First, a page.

Nano Sample – Ack!

Taking a page from Susan Dennard‘s book and RISING TO HER CHALLENGE. Forthwith, I give you the two opening POVs for Maxwell (Mila’s chara) and Rosaline (my Chara) in the Nanowrimo draft of Cynosure.

Briefly Awful Summary: When an eerie otherworld descends to hunt the youth of Manhattan’s Gilded Age society, a young debutante and a nouveau riche criminal find themselves tangled in a struggle to retain their humanity – and each other. YA Gaslamp Fantasy/Historical Fantasy.

And so we go~

She watched him from the edge of the forest. Her dress was in tatters. Her knees were skinned, her hair knotted from root to tip, and bloodied dirt caked uncomfortably under her fingernails. She felt wild from the weeks she’d spent free from corsets and society. Vale had sunk itself into her secrets, captured her, taken her alive.

Rosaline took a deep breath. Now it was time to go home.

He waited by the pond, staring up at the cliff that towered over it. He’d appeared not two moments before, and she’d come to meet him when she’d felt the world shiver. Vale always shivered at new life, the trees rustling and the ground stretching when an old blood chose to visit.

Almost as soon as she sank her first footstep out of the forest, Maxwell Harbrough turned from the cliffs to stare into her. Rosaline grinned. Her feet sped until she was running and skipping over the grass, down the hills and into the valley, to him, catching his hands and spinning them both around in the cool Valian night.

A hunger rumbled in her chest. She gripped his hands hard, pulling him closer than she ought, matching his gaze. Stayed there.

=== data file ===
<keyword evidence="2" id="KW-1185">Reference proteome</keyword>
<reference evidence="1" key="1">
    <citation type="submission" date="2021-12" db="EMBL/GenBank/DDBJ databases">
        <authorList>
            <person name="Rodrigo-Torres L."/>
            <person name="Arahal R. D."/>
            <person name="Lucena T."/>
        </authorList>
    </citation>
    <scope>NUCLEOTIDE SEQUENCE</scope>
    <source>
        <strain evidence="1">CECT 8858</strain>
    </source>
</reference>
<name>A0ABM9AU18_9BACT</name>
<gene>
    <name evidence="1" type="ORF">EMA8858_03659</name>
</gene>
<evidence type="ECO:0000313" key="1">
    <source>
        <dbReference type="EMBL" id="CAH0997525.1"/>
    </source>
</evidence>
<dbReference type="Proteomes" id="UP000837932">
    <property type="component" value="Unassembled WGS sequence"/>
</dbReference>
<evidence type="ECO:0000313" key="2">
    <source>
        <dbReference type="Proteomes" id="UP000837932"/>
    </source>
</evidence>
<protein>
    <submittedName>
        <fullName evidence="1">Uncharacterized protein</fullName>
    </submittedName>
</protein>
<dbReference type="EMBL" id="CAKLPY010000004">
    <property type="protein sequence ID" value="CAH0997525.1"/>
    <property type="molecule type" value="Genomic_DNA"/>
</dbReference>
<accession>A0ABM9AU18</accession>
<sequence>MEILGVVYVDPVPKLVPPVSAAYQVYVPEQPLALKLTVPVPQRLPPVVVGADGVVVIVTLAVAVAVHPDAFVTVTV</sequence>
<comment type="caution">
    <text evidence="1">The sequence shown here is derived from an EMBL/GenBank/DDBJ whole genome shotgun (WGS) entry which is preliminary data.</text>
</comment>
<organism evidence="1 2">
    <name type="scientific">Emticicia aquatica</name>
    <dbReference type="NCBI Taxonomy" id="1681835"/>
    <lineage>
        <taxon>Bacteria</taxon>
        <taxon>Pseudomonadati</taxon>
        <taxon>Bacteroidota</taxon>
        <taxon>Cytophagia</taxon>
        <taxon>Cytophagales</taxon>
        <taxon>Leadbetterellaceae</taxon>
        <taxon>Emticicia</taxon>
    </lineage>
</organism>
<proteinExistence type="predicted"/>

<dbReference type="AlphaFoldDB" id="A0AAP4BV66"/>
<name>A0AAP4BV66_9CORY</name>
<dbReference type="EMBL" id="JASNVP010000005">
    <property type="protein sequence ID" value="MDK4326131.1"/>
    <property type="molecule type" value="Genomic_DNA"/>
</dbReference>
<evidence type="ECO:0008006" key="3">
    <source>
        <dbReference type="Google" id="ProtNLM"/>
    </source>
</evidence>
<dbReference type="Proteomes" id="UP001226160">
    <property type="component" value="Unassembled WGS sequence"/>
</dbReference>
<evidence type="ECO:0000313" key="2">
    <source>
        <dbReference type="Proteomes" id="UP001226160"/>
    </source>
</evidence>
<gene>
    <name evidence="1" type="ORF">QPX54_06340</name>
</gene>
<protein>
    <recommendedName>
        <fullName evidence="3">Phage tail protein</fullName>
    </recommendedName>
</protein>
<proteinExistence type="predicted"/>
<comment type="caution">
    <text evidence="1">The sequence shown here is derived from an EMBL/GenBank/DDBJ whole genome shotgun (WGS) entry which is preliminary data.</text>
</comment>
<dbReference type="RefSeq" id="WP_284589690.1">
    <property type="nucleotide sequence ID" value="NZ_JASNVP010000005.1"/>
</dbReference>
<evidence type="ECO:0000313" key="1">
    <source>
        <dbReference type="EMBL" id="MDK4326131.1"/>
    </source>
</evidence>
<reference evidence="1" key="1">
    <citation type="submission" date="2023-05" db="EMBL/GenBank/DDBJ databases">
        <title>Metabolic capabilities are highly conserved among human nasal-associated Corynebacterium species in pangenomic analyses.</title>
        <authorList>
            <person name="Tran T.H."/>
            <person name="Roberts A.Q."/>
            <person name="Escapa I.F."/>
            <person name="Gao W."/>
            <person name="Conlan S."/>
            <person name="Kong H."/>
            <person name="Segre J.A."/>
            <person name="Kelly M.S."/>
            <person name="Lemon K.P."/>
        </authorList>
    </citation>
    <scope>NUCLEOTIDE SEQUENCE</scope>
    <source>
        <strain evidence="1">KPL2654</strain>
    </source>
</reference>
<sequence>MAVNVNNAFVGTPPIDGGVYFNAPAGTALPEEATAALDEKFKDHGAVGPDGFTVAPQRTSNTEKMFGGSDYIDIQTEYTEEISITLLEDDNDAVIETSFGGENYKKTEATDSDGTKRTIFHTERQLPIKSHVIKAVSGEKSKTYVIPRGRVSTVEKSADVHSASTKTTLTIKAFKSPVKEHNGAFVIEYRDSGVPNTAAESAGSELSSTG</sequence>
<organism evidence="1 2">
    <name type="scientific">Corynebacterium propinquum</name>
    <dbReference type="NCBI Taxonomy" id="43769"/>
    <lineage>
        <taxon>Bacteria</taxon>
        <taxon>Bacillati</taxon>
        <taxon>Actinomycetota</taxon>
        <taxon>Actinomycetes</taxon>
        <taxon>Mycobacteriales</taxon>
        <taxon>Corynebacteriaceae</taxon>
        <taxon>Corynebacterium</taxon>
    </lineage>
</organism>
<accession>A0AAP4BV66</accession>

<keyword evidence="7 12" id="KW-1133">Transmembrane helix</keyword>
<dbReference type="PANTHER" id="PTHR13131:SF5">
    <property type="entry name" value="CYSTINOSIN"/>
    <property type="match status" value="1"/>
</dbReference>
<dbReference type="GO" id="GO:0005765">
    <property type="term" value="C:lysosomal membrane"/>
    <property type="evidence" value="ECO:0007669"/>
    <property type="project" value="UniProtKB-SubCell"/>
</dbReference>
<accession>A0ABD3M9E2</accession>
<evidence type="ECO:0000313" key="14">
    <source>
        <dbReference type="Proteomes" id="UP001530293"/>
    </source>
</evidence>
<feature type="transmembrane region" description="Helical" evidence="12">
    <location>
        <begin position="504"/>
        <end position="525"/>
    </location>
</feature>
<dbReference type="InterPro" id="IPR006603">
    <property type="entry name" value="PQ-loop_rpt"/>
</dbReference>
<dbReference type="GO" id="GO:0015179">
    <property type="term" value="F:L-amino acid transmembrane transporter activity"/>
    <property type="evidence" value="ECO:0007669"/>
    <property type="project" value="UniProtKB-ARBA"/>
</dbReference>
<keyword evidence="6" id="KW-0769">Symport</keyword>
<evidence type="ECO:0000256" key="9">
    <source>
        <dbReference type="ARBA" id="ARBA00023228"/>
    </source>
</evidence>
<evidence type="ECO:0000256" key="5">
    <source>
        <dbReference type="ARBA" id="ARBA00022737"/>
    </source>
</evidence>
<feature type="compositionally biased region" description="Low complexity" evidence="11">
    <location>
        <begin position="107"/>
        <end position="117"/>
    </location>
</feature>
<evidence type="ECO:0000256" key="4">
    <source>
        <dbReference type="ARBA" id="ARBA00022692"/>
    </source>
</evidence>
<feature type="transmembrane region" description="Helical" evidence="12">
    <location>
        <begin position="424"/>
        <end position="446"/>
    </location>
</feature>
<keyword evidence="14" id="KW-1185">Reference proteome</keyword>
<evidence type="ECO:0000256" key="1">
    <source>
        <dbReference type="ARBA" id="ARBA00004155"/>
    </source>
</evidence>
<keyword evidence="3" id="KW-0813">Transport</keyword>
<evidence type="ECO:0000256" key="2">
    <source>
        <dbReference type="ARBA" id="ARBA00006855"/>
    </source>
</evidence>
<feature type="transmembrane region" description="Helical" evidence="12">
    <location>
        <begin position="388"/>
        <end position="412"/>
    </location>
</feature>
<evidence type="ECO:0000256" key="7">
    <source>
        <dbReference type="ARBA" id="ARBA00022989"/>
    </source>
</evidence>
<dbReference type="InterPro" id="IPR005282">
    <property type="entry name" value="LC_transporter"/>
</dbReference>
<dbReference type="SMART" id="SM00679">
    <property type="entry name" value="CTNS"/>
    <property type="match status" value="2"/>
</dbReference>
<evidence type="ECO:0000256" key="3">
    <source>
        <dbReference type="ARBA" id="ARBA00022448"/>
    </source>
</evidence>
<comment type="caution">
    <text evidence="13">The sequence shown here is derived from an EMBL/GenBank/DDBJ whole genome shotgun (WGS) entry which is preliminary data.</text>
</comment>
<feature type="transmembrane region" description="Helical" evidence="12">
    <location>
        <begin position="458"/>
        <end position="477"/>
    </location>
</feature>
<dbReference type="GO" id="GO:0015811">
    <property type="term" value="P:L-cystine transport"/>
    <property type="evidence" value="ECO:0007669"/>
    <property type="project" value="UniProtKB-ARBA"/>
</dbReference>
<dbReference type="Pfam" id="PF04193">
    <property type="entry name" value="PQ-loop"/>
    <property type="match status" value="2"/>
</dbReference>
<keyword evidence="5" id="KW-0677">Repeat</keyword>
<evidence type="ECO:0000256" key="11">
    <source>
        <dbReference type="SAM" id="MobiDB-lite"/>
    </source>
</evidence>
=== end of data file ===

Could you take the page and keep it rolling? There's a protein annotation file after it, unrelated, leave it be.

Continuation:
“And?” she whispered.

He watched her, his eyes searching her. Then Maxwell nodded, dark curls falling over his forehead.

“It is done.”

Done. Done, done, done. She let go of his hands so her fingers could smooth over his cheeks, thumbs brushing just beneath his eyes. Beautiful boy. She craved to know the hows, the whats, the whens, but that would not do if she was to return to who she’d been. Instead she pushed herself onto her toes and kissed him once between his brows.

“Thank you.” She stepped away. “I owe you everything.”

She extended her hand, as if to let him kiss it. He took it strangely in his own, as though he was not used to holding ladies’ – as though he could still consider her a lady – hands.

“Would you do the honours?” She smiled a low, slow smile. Again, he searched her, eyes running over her, and her smile widened. Then he slipped the ring from her finger, and all at once there was no more Vale, no more valley, no more forest. Just the cold, hard floorboards of an earthly bedchamber beneath her feet.

Time to go home. Time to wash the blood from her hands. Time to slip back into Rosaline Dukes; the one who had no secrets.

Two Years Later…

He could taste blood on the air.

The streetlamp overhead cast a circle of light on the old cobblestone road, catching in his eyes as his face tilted skyward. Maxwell breathed in, closing his eyes; it was the one scent distinguishable above all others against the smell of rain. The pang of it tasted thick on the back of his tongue, sweet and metallic in the darkness of full night. He rolled it across his taste buds like fine wine, luxuriating in its richness before exhaling in a white curl of breath. A flick of the wrist, and he replaced the taste with the cigarette that had been balanced delicately between his fingers. The smoke hovered over the street in thin clouds.  It obscured him from the world, and the world from him.

Lionel Richmond had begun the evening a classically handsome blonde of only enough status to be pompous and arrogant (which was less than Maxwell himself, if not by a great deal) but was at that moment feeling neither, curled into a neat ball at Maxwell’s feet. Mr. Richmond was bleeding moderately, for the most part from gashes and split skin, and was also now the proud owner a swollen black eye and a broken nose that would forever mar the harmony of his masculine face.

Maxwell smiled.

“Get up.”